Anti-censorship is one of the main reasons Byrne is drawn to blockchain and cryptocurrency. “Bitcoin doesn’t care what we’re using it for,” he says, pointing out it’s been a reliable alternative for those banned from establishment payment systems for political reasons, like Alex Jones and Laura Loomer. At work, he’s dealt with such cases where bitcoin has come to the aid of those “booted” from online platforms (but as an attorney, he can’t discuss them — nor can he hold cryptocurrency himself, due to potential conflicts of interest).
Since he holds no cryptocurrency, Byrne hasn’t gotten too deeply involved in any individual crypto community, but he goes to various Bitcoin and Ethereum meetups. His real “tribe,” however, is the libertarian activist members of the New Hampshire Free State Project. “They were among the earliest adopters of bitcoin at various events they held,” Byrne says. The group’s aim, as he puts it, is to overwhelm New Hampshire’s population with enough libertarians to influence the state’s politics.
Byrne’s libertarian views have only been “validated” by both the government and human response to COVID-19 in the U.S. Since the government didn’t prepare people for the pandemic in time, those who didn’t make the decision to prep for themselves were the ones standing in long lines at the grocery store and panic-buying all the toilet paper. “This really makes the libertarian case,” he says, “because our world fell apart all around us, and the only thing that really mattered was whether you yourself were ready.”
Because of the government’s poor handling of the crisis, Byrne believes more people will want to “exit the system,” he says. “I think bitcoin is one of those exit pathways.”
Is bitcoin the answer for a global monetary system not longer served by the dollar standard? Airing Friday, May 15, episode 3 of The Breakdown: Money Reimagined examines bitcoin and permissionless stablecoins - both of which are forcing the global monetary system to examine deeply ingrained beliefs.
The Breakdown: Money Reimagined is a podcast crossover micro series exploring the battle for the future of money in the context of a post COVID-19 world. The four-part podcast features over a dozen voices including Consensus: Distributed speakers Niall Ferguson, Nic Carter and Michael Casey. New episodes air Fridays on the CoinDesk Podcast Network. Subscribe here.
Best Backgrounds at Consensus: Distributed
Jonathan "Stay Golden" Levi, of HACERA
Linda "Bikes to Work" Pawczuk, of Deloitte
Phil Gomes takes us on a tour of his crypto crib. This is his home office, which he's been working from since 2018 when he joined Bloq. “Built into a former walk-in closet under the pitch of the roof. I consider myself especially fortunate to have this available to me in these current times,” he said over email.
CoinDesk sent out a questionnaire meant to gauge the innermost feelings and thoughts of the crypterati. Loosely based on the “Proust Questionnaire” popular during the fin de siecle, we’re hoping their honest answers will reveal insights about our own age of transition.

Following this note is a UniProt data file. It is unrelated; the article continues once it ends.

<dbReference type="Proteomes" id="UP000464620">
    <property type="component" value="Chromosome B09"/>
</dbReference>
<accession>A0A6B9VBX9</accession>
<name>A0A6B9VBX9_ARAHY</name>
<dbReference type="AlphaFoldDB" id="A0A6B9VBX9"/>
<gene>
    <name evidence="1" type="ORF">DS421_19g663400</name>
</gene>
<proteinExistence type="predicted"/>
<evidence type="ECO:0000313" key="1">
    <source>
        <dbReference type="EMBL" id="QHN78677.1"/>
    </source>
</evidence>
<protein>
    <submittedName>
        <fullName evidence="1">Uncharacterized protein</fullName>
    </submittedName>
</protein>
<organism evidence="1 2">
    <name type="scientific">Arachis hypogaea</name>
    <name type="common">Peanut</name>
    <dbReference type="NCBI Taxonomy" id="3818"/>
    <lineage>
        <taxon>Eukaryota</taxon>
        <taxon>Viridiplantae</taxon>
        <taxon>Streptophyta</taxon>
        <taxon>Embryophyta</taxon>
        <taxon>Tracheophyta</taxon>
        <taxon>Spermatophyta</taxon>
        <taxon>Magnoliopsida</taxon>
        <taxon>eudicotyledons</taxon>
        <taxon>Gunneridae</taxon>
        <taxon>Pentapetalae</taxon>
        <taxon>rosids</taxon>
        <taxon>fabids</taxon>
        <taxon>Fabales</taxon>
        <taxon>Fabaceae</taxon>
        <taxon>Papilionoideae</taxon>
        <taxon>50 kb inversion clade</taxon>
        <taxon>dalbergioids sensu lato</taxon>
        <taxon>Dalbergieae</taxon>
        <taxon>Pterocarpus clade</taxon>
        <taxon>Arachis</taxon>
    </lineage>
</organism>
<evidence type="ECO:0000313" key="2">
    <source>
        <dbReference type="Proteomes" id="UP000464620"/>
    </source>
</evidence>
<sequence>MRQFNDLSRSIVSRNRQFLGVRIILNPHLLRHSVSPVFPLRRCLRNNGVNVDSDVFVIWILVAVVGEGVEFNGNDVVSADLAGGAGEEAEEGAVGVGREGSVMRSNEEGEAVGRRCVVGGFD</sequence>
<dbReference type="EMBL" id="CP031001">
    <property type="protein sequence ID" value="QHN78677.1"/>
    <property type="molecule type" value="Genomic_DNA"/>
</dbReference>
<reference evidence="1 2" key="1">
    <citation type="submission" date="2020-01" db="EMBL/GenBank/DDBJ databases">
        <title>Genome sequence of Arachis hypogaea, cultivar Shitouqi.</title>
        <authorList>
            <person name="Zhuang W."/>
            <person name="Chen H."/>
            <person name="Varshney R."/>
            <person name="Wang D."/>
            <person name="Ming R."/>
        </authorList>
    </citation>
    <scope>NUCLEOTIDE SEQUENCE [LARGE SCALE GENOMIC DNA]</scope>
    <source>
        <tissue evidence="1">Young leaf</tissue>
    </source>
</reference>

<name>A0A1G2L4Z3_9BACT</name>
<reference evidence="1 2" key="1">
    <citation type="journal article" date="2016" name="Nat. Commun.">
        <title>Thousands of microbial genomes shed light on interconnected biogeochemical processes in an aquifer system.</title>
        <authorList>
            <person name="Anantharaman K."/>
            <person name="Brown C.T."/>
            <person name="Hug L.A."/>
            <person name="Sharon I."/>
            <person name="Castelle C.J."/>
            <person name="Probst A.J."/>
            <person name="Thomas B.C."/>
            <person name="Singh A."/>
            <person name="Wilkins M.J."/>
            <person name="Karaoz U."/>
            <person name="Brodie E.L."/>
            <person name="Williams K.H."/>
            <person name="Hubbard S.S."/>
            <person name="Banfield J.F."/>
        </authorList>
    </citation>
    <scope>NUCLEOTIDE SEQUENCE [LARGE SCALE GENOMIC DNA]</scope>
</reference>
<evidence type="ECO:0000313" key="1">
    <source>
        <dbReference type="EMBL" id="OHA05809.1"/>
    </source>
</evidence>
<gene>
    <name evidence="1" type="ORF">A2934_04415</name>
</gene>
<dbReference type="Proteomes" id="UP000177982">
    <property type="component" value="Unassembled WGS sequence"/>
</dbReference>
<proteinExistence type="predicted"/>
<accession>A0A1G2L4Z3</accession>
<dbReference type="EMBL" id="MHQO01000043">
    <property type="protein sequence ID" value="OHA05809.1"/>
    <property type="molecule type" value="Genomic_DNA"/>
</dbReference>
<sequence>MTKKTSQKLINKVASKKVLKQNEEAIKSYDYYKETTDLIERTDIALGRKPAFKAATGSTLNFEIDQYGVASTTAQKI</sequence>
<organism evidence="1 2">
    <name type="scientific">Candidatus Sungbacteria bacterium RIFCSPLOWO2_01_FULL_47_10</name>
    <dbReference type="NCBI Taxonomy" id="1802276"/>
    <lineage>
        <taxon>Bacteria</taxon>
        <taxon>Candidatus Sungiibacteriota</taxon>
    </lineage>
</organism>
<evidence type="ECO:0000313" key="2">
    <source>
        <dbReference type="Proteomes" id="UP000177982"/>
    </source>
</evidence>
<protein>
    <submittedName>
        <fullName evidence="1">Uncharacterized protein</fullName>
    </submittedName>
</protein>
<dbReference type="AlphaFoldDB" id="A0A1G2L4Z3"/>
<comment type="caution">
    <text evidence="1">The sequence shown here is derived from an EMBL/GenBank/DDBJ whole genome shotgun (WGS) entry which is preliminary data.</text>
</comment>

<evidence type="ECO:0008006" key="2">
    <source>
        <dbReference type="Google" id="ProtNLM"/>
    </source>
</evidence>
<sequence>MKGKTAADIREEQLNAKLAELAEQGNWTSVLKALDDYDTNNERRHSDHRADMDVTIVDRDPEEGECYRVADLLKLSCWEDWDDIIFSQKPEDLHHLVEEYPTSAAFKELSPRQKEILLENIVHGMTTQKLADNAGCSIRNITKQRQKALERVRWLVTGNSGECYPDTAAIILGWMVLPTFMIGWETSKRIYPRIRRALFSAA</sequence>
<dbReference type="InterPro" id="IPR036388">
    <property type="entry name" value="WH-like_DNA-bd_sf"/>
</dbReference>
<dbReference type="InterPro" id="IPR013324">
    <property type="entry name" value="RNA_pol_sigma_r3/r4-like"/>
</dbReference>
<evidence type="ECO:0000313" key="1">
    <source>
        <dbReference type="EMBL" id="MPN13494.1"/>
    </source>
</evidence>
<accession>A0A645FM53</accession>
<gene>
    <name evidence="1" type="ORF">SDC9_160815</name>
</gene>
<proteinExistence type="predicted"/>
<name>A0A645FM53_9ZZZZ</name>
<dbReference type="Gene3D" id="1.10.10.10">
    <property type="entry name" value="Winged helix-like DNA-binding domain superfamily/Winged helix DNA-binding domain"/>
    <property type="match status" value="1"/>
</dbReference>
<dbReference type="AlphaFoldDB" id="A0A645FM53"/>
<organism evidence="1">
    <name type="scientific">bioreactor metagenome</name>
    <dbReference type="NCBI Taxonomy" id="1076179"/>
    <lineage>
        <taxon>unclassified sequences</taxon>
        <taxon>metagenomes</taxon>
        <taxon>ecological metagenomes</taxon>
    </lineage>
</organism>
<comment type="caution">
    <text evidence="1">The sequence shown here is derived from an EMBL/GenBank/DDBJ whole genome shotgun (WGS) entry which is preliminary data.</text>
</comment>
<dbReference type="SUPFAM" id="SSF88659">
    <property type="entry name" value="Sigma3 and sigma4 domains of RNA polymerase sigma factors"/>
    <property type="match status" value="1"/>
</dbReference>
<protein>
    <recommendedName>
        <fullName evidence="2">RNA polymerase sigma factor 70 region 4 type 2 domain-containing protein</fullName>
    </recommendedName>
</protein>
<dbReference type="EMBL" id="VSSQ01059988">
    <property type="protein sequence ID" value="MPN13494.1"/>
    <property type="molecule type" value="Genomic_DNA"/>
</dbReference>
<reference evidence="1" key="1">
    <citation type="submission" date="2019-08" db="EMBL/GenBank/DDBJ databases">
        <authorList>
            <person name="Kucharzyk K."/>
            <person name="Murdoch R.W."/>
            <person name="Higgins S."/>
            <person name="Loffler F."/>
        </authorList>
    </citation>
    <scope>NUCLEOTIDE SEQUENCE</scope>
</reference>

Sunny Aggarwal, a Tendermint and Cosmos developer, answered our questions.
Your favorite blockchain protocol?
Your # 1 favorite crypto hero?
Your favorite quality in an entrepreneur?
Ability to stay true to values
Your biggest fear?
(crypto specific) Crypto adoption goes nowhere and all this time and energy we’ve spent will be naught.
What would you value bitcoin at today?
One word on how you got into crypto?
What should crypto disrupt next?
Let’s finish disrupting money/finance first.
Public or private?
A mix realistically. Private chains that can prove particular properties publicly.
Permissioned or permissionless?
Once again a mix. Pemissioned chains in a permissionless network of blockchains.
Your best example of sovereignty?
Israel's ability to be surrounded by "enemies" but stand its ground. Nuclear weapons are sovereignty.
Your net worth
Enough for now.
What gets you out of bed?
My sister who wakes me up every morning cause I sleep too much
What is your motto?
"A human being should be able to change a diaper, plan an invasion, butcher a hog, conn a ship, design a building, write a sonnet, balance accounts, build a wall, set a bone, comfort the dying, take orders, give orders, cooperate, act alone, solve equations, analyze a new problem, pitch manure, program a computer, cook a tasty meal, fight efficiently, die gallantly. Specialization is for insects."
What would you like to be?
Where would you like to live?
Just moved to NYC a few months ago, but had to leave cause of covid situation. Looking forward to getting back there asap!
Your favorite television show or movie?
Your most vivid memory?
The day I joined my fraternity in college.
Your greatest achievement?
Created UC Berkeley pirate party.
What do you rely on?
Support of family and friends
What would you change about yourself?
Where will you be in 10 years?
Working on solving problems in education.
Your favorite fiction character?
How do you spend your free time?
Reading, motorcycling, watching television.
What do you want your legacy to be?
Having built something that brings people more sovereignty to their lives.
How would you like to die?
Preferably not in a motorcycle accident. My mom would kill me.
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Who Won #CryptoTwitter?
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Learn more about Consensus 2024, CoinDesk’s longest-running and most influential event that brings together all sides of crypto, blockchain and Web3. Head to consensus.coindesk.com to register and buy your pass now.